Additionally, Brazil's largest union of oil workers has long opposed "foreign involvement in Brazilian oil development." Which is why things look pretty bleak right now. At the center of the controversy is Transocean's Sedco 706 semi-submersible rig capable of drilling below 6,000 feet of water to a depth of 25,000 feet. In total, the company has nine rigs, including Sedco 706, operating in the waters off Brazil. Some of them are drillships capable of drilling in ultra-deepwater regions.

Last year, Brazil constituted 10% of Transocean's total assets and 11% of total revenue. That's a considerable chunk. If cash flows from this region dry up, this could mean serious trouble for the company. Meanwhile, the Gulf of Mexico disaster hasn't been put to rest.

Foolish bottom line
Transocean could be heading for trouble with the ghosts of the Gulf spill still haunting it. However, my gut feeling says these draconian charges leveled by Brazilian prosecutors are not going to pose a huge problem. The incidents do not warrant such measures. A minor problem, maybe. But definitely nothing that justifies a ridiculously high $22 billion case. But whichever way it turns, The Motley Fool will help you stay up to speed on the top news and analysis on Transocean. All you need to do is add the company to your free watchlist.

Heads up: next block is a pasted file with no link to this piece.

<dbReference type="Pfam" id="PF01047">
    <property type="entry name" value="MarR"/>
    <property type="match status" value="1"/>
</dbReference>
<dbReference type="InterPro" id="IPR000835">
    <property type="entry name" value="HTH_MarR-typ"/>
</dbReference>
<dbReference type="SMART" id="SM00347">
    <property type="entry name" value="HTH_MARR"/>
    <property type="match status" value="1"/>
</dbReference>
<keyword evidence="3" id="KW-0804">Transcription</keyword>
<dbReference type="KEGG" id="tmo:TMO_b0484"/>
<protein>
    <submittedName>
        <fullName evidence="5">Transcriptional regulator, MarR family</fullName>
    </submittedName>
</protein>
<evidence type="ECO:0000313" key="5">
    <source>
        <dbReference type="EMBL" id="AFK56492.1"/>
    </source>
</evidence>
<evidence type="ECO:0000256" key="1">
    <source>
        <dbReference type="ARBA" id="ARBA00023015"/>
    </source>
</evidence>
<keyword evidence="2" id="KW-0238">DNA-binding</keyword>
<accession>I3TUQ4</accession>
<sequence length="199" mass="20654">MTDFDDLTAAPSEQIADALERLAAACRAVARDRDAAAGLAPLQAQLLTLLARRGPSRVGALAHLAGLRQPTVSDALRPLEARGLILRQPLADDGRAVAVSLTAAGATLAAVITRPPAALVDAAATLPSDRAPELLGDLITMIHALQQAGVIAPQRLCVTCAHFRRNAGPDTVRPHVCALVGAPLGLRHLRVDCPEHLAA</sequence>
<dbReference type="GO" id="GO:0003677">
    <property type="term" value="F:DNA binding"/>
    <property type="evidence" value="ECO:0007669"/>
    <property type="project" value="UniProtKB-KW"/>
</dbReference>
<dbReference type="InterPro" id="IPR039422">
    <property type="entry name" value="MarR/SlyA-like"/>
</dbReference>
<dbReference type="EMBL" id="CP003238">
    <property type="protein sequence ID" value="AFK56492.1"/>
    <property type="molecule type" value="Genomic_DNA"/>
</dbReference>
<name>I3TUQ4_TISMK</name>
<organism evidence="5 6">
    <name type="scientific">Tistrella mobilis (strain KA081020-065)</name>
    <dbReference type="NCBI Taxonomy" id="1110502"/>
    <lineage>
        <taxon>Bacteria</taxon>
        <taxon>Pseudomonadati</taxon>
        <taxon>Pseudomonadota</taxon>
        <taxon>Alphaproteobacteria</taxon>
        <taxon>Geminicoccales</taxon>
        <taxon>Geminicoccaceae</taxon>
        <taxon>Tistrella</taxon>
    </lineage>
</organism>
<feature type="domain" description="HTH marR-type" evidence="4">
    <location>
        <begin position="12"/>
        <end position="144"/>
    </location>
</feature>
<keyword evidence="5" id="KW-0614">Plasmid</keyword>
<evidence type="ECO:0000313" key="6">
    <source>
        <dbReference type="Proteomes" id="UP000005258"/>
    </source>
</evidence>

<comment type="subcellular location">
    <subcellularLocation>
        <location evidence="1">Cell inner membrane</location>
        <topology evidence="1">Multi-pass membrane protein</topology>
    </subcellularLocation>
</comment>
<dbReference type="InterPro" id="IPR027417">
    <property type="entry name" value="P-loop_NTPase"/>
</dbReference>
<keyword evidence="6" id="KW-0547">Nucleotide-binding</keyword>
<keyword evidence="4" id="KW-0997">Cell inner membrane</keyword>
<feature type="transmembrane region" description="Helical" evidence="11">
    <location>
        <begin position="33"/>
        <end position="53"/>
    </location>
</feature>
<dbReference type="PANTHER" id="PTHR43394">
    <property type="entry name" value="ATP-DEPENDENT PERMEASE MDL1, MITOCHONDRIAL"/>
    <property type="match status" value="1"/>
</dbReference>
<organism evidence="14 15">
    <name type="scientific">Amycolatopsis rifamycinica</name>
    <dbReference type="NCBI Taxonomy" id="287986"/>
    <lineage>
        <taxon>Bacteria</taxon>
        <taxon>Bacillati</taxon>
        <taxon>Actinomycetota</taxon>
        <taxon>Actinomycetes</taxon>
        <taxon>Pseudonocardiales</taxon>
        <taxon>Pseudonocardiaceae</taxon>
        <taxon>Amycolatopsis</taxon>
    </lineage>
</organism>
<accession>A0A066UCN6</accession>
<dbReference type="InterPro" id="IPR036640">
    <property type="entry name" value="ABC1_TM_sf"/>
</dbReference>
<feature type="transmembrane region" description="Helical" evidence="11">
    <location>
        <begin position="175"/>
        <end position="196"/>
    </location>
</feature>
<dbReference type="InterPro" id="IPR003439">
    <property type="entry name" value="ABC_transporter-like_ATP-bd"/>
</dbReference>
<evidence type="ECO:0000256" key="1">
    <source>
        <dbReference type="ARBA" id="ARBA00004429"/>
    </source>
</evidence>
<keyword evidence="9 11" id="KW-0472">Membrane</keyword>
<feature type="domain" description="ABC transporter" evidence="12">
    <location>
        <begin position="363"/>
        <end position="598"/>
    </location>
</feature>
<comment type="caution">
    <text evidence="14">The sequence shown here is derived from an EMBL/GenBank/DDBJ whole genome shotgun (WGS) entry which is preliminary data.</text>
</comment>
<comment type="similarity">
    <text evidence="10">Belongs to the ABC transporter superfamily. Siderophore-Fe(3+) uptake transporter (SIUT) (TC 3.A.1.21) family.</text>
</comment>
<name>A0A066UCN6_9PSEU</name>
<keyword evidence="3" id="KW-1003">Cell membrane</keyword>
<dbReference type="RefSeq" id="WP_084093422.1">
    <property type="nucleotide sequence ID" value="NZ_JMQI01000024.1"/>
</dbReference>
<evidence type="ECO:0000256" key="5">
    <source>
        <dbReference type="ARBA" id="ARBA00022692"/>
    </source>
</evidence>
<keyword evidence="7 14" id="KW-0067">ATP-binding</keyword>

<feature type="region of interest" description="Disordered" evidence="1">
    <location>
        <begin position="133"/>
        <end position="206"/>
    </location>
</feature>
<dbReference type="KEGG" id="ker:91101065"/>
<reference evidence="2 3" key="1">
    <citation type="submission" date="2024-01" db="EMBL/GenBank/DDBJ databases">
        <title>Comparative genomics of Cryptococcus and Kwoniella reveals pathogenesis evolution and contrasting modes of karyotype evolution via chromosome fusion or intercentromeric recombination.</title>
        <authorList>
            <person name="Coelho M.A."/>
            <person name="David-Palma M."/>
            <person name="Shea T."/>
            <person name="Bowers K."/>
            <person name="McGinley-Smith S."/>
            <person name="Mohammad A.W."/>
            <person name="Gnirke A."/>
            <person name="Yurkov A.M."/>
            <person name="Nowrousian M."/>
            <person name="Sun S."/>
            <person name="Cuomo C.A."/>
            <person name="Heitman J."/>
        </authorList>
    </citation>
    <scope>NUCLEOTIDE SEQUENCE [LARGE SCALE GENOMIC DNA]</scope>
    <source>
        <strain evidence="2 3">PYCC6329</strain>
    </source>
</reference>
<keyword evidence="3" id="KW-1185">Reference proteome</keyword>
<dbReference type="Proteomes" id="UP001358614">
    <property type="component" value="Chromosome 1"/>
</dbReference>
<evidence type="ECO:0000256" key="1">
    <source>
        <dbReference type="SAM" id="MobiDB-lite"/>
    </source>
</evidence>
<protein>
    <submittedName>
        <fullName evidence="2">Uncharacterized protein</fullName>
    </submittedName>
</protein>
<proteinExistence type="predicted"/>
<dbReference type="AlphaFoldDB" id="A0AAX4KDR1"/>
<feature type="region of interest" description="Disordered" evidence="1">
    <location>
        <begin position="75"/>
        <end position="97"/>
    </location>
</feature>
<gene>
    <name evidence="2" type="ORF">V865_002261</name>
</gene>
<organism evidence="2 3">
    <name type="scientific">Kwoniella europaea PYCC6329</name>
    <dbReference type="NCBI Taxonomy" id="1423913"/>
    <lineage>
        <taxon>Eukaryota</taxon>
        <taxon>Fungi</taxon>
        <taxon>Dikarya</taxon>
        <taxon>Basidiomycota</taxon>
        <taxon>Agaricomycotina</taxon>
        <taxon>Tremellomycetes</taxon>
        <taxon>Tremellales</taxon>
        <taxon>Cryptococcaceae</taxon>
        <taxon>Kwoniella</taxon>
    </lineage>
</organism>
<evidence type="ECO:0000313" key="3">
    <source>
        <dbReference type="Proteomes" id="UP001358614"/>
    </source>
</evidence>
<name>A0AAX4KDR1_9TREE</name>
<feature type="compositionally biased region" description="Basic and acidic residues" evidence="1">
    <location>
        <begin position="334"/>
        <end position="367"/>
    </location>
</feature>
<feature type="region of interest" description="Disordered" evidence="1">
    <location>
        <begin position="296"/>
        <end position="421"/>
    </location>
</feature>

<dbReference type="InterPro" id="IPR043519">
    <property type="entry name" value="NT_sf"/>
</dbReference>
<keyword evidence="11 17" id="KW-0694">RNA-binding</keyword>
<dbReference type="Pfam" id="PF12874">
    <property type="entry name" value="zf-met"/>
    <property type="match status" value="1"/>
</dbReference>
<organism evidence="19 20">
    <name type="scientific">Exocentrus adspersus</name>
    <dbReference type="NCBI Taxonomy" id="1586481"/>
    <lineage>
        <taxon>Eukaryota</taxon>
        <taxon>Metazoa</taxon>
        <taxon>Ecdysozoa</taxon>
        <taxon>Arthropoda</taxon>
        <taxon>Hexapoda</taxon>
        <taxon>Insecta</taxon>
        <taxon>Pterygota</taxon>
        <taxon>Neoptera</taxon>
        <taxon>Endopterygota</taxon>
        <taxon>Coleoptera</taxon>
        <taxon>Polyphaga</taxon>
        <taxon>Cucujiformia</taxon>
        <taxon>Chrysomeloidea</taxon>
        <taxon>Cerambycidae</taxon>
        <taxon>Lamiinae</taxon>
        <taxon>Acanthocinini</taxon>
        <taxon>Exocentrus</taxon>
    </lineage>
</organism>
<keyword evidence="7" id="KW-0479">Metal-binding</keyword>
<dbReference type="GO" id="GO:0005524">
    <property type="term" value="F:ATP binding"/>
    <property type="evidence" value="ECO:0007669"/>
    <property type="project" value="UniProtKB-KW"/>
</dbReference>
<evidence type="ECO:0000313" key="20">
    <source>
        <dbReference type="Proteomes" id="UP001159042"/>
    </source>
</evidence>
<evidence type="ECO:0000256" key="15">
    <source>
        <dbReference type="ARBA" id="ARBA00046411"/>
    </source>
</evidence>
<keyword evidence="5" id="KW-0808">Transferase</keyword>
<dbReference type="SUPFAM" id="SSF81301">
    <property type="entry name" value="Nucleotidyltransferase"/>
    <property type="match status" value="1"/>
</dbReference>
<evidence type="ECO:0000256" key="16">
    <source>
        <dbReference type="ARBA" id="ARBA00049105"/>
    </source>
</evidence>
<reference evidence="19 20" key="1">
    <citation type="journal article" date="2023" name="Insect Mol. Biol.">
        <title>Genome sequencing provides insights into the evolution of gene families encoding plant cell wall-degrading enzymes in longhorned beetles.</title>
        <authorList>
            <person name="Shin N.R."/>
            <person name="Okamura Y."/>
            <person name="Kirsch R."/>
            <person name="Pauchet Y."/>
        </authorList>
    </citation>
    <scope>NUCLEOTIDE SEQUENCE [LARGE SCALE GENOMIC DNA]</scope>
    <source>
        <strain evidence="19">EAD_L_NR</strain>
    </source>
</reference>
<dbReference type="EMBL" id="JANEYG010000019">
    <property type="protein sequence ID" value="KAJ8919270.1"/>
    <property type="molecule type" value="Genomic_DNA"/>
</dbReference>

If you're looking for more ideas, The Motley Fool has created a new special oil report titled "3 Stocks for $100 Oil," which you can download today, absolutely free.

Fool contributor Isac Simon does not own shares of any of the companies mentioned in this article. The Motley Fool owns shares of Transocean. Motley Fool newsletter services have recommended buying shares of Chevron and Petrobras. The Motley Fool has a disclosure policy. We Fools may not all hold the same opinions, but we all believe that considering a diverse range of insights makes us better investors. Try any of our Foolish newsletter services free for 30 days.

Read/Post Comments (2) | Recommend This Article (4)

Comments from our Foolish Readers

Help us keep this a respectfully Foolish area! This is a place for our readers to discuss, debate, and learn more about the Foolish investing topic you read about above. Help us keep it clean and safe. If you believe a comment is abusive or otherwise violates our Fool's Rules, please report it via the Report this Comment Report this Comment icon found on every comment.